During my time at American Express, we engaged in an intense 30-day experiment to live the life of a client. We experienced every email, every phone call and every presentation that clients sent, made and did. That meant sitting through hold music, trying to understand contracts and learning about new products. At the end of 30 days, a team of executives selected 10 companywide initiatives to implement that were based on our acquired knowledge. One year after those initiatives went into effect, we saw an increase of 46 percent in new client acquisitions, while revenue from existing clients grew 67 percent. In addition, one of our most important clients actually doubled its retention KPIs.
Obviously, a startup won't have the same structural layers as American Express, but the fluidity of startup culture can actually give salespeople the flexibility that bigger companies just can't offer. By living the day-to-day life of your clients, you can glean insights that are impossible to see from the other side.
2. Collaborate with marketing to maximize customer outreach. Too often, sales and marketing teams are forced to manage their responsibilities separately, even in smaller or newer companies. But the reality is that these two teams can form an important union. Through shared data, marketers and salespeople working together can enhance the customer journey and reduce obstacles in the funnel or eliminate customer frustrations.
The benefit to this collaboration, though, isn't just for the customers. According to a recent survey by LeanData, 53 percent of salespeople and 51 percent of marketers expressed dissatisfaction with their companies' other team's performances. Luckily, making a transition to a collaborative model won't be as much of a headache for a startup as it would for a bigger company. Reason: Smaller companies recruiting talent can focus on finding individuals who understand both sides of the aisle, and structure their organizations accordingly.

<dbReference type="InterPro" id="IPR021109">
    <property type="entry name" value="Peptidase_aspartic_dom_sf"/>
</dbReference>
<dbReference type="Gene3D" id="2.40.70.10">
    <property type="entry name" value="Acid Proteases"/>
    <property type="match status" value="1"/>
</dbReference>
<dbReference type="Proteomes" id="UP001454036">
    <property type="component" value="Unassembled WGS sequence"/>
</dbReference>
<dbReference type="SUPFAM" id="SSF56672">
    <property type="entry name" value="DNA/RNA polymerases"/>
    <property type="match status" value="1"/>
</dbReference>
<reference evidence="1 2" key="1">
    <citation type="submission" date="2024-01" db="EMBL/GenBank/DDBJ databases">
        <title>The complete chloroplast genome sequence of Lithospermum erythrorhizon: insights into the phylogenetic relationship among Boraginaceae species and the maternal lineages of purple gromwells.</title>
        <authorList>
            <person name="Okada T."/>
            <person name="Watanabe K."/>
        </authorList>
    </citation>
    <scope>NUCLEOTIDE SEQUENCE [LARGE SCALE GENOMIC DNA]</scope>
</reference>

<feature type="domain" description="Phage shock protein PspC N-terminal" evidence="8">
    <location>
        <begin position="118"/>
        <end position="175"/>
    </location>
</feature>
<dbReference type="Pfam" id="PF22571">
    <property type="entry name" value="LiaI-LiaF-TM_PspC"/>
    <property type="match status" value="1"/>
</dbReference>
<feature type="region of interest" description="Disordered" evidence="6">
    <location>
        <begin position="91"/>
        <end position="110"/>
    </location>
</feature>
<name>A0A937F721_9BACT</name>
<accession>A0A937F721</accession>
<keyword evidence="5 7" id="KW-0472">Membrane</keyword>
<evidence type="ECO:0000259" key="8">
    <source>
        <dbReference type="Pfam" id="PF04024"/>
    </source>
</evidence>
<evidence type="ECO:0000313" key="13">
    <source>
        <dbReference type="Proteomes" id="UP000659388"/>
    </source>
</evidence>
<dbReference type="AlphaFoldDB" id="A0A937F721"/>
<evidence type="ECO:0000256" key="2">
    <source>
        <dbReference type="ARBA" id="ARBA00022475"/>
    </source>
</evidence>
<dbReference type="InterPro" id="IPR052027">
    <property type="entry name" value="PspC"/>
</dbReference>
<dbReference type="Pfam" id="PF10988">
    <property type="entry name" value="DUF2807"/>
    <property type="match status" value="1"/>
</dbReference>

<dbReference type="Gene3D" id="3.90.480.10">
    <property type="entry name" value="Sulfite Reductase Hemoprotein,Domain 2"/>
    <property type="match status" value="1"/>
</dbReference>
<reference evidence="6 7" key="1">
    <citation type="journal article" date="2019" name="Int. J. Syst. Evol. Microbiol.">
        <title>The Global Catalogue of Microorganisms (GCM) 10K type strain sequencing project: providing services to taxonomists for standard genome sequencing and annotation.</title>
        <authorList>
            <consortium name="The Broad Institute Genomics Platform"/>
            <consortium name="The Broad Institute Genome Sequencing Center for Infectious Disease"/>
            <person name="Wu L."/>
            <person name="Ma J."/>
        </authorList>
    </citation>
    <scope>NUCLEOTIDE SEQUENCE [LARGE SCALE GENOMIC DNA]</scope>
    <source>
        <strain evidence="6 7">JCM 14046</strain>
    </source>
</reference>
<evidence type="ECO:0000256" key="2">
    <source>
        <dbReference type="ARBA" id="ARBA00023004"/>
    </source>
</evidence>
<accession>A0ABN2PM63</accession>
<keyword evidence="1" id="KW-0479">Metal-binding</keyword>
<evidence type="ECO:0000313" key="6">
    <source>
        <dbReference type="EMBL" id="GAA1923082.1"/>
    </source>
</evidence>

Other options for a company undergoing unification include implementing an interdepartmental liaison or incorporating technology to facilitate its teams' conversations and ensuring an efficient and effective collaboration.
Caesars Palace provides a good example of using technology for such a union. The hotel and casino can track customers who use their loyalty card and alert the host responsible for dealing with those customers. That alert may include buying behaviors, historical data and geolocation services that enhance the host's ability to engage with the customer.
3. Eliminate department barriers in the customer process. Another thing that tartups embarking on digital sales should focus on is eliminating departmental barriers, to provide a more seamless customer experience. The people on the end of the line don't care whether their issue belongs to marketing, sales or service; they just want it resolved.
Even though the silos in a startup may be more tenuous or ill-defined, breaking them down and sharing departmental knowledge allows sales teams to present a unified front to consumers and handle their needs more quickly.
Though technology today makes constant contact possible, even without physical proximity, using the Jack Welch method of getting everyone together in the same room is still a great way to approach eliminating these silos.
Not only can this proximity influence quick decision-making and foster relationships, but it also ensures that salespeople have the support of other departments when they reach out to customers. The often-small size of startups bodes well for this sort of connectivity and fosters a culture of growth.
In sum, digital selling doesn't have to mean impersonal selling. By following these three steps, new companies can provide a more seamless customer experience through insights that drive internal transformation and maximize outreach.